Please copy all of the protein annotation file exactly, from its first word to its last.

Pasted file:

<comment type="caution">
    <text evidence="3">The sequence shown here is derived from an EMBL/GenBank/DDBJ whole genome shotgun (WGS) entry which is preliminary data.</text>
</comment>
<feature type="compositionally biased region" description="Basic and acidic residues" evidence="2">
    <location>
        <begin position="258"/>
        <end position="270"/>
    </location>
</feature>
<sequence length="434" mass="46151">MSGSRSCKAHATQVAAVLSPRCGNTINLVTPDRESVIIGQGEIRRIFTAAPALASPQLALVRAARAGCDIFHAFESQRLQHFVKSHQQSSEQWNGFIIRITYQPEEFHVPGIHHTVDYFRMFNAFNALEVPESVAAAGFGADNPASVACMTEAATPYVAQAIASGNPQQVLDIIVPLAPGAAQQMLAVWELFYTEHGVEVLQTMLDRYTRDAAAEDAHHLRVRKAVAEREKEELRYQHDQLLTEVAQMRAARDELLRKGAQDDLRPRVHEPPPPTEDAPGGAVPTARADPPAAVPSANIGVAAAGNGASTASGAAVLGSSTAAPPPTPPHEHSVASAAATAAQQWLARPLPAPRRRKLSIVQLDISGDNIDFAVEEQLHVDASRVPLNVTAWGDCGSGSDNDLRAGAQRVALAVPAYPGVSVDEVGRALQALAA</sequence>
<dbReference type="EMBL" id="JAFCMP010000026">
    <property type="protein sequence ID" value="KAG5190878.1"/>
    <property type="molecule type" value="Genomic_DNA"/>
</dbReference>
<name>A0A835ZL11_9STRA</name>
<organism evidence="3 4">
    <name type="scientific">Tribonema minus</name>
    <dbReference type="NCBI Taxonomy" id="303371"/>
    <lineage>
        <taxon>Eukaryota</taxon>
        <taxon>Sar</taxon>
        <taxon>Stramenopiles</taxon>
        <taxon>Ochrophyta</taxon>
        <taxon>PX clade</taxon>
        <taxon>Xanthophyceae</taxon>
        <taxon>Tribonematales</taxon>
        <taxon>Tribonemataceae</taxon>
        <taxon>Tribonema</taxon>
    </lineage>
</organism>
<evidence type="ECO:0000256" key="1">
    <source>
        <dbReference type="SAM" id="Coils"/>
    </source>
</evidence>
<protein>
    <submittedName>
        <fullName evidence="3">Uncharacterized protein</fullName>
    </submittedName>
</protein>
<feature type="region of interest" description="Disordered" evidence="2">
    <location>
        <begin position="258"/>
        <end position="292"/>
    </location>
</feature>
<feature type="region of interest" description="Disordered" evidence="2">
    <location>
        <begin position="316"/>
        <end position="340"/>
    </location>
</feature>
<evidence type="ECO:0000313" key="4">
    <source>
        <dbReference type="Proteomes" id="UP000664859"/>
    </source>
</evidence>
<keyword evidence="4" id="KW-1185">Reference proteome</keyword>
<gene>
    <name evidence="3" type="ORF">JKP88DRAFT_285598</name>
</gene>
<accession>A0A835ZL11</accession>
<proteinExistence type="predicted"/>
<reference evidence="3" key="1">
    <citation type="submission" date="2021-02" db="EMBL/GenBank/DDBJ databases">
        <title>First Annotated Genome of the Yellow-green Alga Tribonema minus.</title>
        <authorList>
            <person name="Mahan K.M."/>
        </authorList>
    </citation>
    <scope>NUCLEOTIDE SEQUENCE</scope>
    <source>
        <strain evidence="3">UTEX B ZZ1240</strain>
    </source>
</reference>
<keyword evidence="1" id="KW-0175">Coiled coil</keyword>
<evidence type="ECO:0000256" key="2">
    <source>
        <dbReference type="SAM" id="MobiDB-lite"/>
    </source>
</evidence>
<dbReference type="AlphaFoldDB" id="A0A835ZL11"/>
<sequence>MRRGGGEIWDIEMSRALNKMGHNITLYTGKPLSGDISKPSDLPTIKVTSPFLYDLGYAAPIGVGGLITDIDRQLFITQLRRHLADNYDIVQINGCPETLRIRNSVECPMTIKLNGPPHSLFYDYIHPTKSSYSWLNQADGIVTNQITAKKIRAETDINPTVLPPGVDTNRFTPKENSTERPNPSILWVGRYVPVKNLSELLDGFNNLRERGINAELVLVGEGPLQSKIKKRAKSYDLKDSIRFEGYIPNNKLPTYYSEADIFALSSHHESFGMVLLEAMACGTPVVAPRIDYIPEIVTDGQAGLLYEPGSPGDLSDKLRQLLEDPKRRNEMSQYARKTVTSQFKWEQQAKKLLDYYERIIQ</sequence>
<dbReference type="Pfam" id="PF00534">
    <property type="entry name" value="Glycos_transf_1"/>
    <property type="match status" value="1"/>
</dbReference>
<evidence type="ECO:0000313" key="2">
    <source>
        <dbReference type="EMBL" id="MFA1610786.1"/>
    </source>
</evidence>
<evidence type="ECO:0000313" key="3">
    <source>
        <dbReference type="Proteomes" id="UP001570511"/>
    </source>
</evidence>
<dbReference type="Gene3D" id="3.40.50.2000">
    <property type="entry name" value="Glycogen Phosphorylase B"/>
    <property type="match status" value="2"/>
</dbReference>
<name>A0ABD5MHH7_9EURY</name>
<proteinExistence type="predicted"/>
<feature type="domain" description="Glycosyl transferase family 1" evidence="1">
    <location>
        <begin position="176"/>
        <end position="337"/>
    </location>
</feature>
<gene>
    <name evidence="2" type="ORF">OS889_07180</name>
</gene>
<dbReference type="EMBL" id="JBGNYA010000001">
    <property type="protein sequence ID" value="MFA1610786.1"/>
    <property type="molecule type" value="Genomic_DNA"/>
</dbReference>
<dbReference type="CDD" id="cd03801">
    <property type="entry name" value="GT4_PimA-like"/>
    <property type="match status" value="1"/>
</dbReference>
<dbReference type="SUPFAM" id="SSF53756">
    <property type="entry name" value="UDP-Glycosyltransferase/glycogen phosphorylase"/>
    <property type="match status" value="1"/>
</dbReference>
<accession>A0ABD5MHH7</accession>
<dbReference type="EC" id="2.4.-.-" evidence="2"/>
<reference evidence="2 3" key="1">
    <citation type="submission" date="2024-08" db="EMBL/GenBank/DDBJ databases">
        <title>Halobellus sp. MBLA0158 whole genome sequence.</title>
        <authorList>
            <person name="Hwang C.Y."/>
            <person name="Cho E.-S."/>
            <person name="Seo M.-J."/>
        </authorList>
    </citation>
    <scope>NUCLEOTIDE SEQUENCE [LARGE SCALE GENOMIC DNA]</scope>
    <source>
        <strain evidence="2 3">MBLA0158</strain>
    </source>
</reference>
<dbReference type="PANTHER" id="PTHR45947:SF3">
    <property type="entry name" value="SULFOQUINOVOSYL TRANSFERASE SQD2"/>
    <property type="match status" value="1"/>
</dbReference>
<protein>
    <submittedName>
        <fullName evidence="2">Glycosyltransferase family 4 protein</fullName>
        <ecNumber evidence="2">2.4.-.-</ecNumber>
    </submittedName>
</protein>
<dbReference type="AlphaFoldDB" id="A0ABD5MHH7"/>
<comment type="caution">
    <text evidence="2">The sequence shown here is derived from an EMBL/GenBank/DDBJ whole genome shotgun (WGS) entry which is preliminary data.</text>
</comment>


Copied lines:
<comment type="caution">
    <text evidence="3">The sequence shown here is derived from an EMBL/GenBank/DDBJ whole genome shotgun (WGS) entry which is preliminary data.</text>
</comment>
<feature type="compositionally biased region" description="Basic and acidic residues" evidence="2">
    <location>
        <begin position="258"/>
        <end position="270"/>
    </location>
</feature>
<sequence length="434" mass="46151">MSGSRSCKAHATQVAAVLSPRCGNTINLVTPDRESVIIGQGEIRRIFTAAPALASPQLALVRAARAGCDIFHAFESQRLQHFVKSHQQSSEQWNGFIIRITYQPEEFHVPGIHHTVDYFRMFNAFNALEVPESVAAAGFGADNPASVACMTEAATPYVAQAIASGNPQQVLDIIVPLAPGAAQQMLAVWELFYTEHGVEVLQTMLDRYTRDAAAEDAHHLRVRKAVAEREKEELRYQHDQLLTEVAQMRAARDELLRKGAQDDLRPRVHEPPPPTEDAPGGAVPTARADPPAAVPSANIGVAAAGNGASTASGAAVLGSSTAAPPPTPPHEHSVASAAATAAQQWLARPLPAPRRRKLSIVQLDISGDNIDFAVEEQLHVDASRVPLNVTAWGDCGSGSDNDLRAGAQRVALAVPAYPGVSVDEVGRALQALAA</sequence>
<dbReference type="EMBL" id="JAFCMP010000026">
    <property type="protein sequence ID" value="KAG5190878.1"/>
    <property type="molecule type" value="Genomic_DNA"/>
</dbReference>
<name>A0A835ZL11_9STRA</name>
<organism evidence="3 4">
    <name type="scientific">Tribonema minus</name>
    <dbReference type="NCBI Taxonomy" id="303371"/>
    <lineage>
        <taxon>Eukaryota</taxon>
        <taxon>Sar</taxon>
        <taxon>Stramenopiles</taxon>
        <taxon>Ochrophyta</taxon>
        <taxon>PX clade</taxon>
        <taxon>Xanthophyceae</taxon>
        <taxon>Tribonematales</taxon>
        <taxon>Tribonemataceae</taxon>
        <taxon>Tribonema</taxon>
    </lineage>
</organism>
<evidence type="ECO:0000256" key="1">
    <source>
        <dbReference type="SAM" id="Coils"/>
    </source>
</evidence>
<protein>
    <submittedName>
        <fullName evidence="3">Uncharacterized protein</fullName>
    </submittedName>
</protein>
<feature type="region of interest" description="Disordered" evidence="2">
    <location>
        <begin position="258"/>
        <end position="292"/>
    </location>
</feature>
<feature type="region of interest" description="Disordered" evidence="2">
    <location>
        <begin position="316"/>
        <end position="340"/>
    </location>
</feature>
<evidence type="ECO:0000313" key="4">
    <source>
        <dbReference type="Proteomes" id="UP000664859"/>
    </source>
</evidence>
<keyword evidence="4" id="KW-1185">Reference proteome</keyword>
<gene>
    <name evidence="3" type="ORF">JKP88DRAFT_285598</name>
</gene>
<accession>A0A835ZL11</accession>
<proteinExistence type="predicted"/>
<reference evidence="3" key="1">
    <citation type="submission" date="2021-02" db="EMBL/GenBank/DDBJ databases">
        <title>First Annotated Genome of the Yellow-green Alga Tribonema minus.</title>
        <authorList>
            <person name="Mahan K.M."/>
        </authorList>
    </citation>
    <scope>NUCLEOTIDE SEQUENCE</scope>
    <source>
        <strain evidence="3">UTEX B ZZ1240</strain>
    </source>
</reference>
<keyword evidence="1" id="KW-0175">Coiled coil</keyword>
<evidence type="ECO:0000256" key="2">
    <source>
        <dbReference type="SAM" id="MobiDB-lite"/>
    </source>
</evidence>
<dbReference type="AlphaFoldDB" id="A0A835ZL11"/>
<sequence>MRRGGGEIWDIEMSRALNKMGHNITLYTGKPLSGDISKPSDLPTIKVTSPFLYDLGYAAPIGVGGLITDIDRQLFITQLRRHLADNYDIVQINGCPETLRIRNSVECPMTIKLNGPPHSLFYDYIHPTKSSYSWLNQADGIVTNQITAKKIRAETDINPTVLPPGVDTNRFTPKENSTERPNPSILWVGRYVPVKNLSELLDGFNNLRERGINAELVLVGEGPLQSKIKKRAKSYDLKDSIRFEGYIPNNKLPTYYSEADIFALSSHHESFGMVLLEAMACGTPVVAPRIDYIPEIVTDGQAGLLYEPGSPGDLSDKLRQLLEDPKRRNEMSQYARKTVTSQFKWEQQAKKLLDYYERIIQ</sequence>
<dbReference type="Pfam" id="PF00534">
    <property type="entry name" value="Glycos_transf_1"/>
    <property type="match status" value="1"/>
</dbReference>
<evidence type="ECO:0000313" key="2">
    <source>
        <dbReference type="EMBL" id="MFA1610786.1"/>
    </source>
</evidence>
<evidence type="ECO:0000313" key="3">
    <source>
        <dbReference type="Proteomes" id="UP001570511"/>
    </source>
</evidence>
<dbReference type="Gene3D" id="3.40.50.2000">
    <property type="entry name" value="Glycogen Phosphorylase B"/>
    <property type="match status" value="2"/>
</dbReference>
<name>A0ABD5MHH7_9EURY</name>
<proteinExistence type="predicted"/>
<feature type="domain" description="Glycosyl transferase family 1" evidence="1">
    <location>
        <begin position="176"/>
        <end position="337"/>
    </location>
</feature>
<gene>
    <name evidence="2" type="ORF">OS889_07180</name>
</gene>
<dbReference type="EMBL" id="JBGNYA010000001">
    <property type="protein sequence ID" value="MFA1610786.1"/>
    <property type="molecule type" value="Genomic_DNA"/>
</dbReference>
<dbReference type="CDD" id="cd03801">
    <property type="entry name" value="GT4_PimA-like"/>
    <property type="match status" value="1"/>
</dbReference>
<dbReference type="SUPFAM" id="SSF53756">
    <property type="entry name" value="UDP-Glycosyltransferase/glycogen phosphorylase"/>
    <property type="match status" value="1"/>
</dbReference>
<accession>A0ABD5MHH7</accession>
<dbReference type="EC" id="2.4.-.-" evidence="2"/>
<reference evidence="2 3" key="1">
    <citation type="submission" date="2024-08" db="EMBL/GenBank/DDBJ databases">
        <title>Halobellus sp. MBLA0158 whole genome sequence.</title>
        <authorList>
            <person name="Hwang C.Y."/>
            <person name="Cho E.-S."/>
            <person name="Seo M.-J."/>
        </authorList>
    </citation>
    <scope>NUCLEOTIDE SEQUENCE [LARGE SCALE GENOMIC DNA]</scope>
    <source>
        <strain evidence="2 3">MBLA0158</strain>
    </source>
</reference>
<dbReference type="PANTHER" id="PTHR45947:SF3">
    <property type="entry name" value="SULFOQUINOVOSYL TRANSFERASE SQD2"/>
    <property type="match status" value="1"/>
</dbReference>
<protein>
    <submittedName>
        <fullName evidence="2">Glycosyltransferase family 4 protein</fullName>
        <ecNumber evidence="2">2.4.-.-</ecNumber>
    </submittedName>
</protein>
<dbReference type="AlphaFoldDB" id="A0ABD5MHH7"/>
<comment type="caution">
    <text evidence="2">The sequence shown here is derived from an EMBL/GenBank/DDBJ whole genome shotgun (WGS) entry which is preliminary data.</text>
</comment>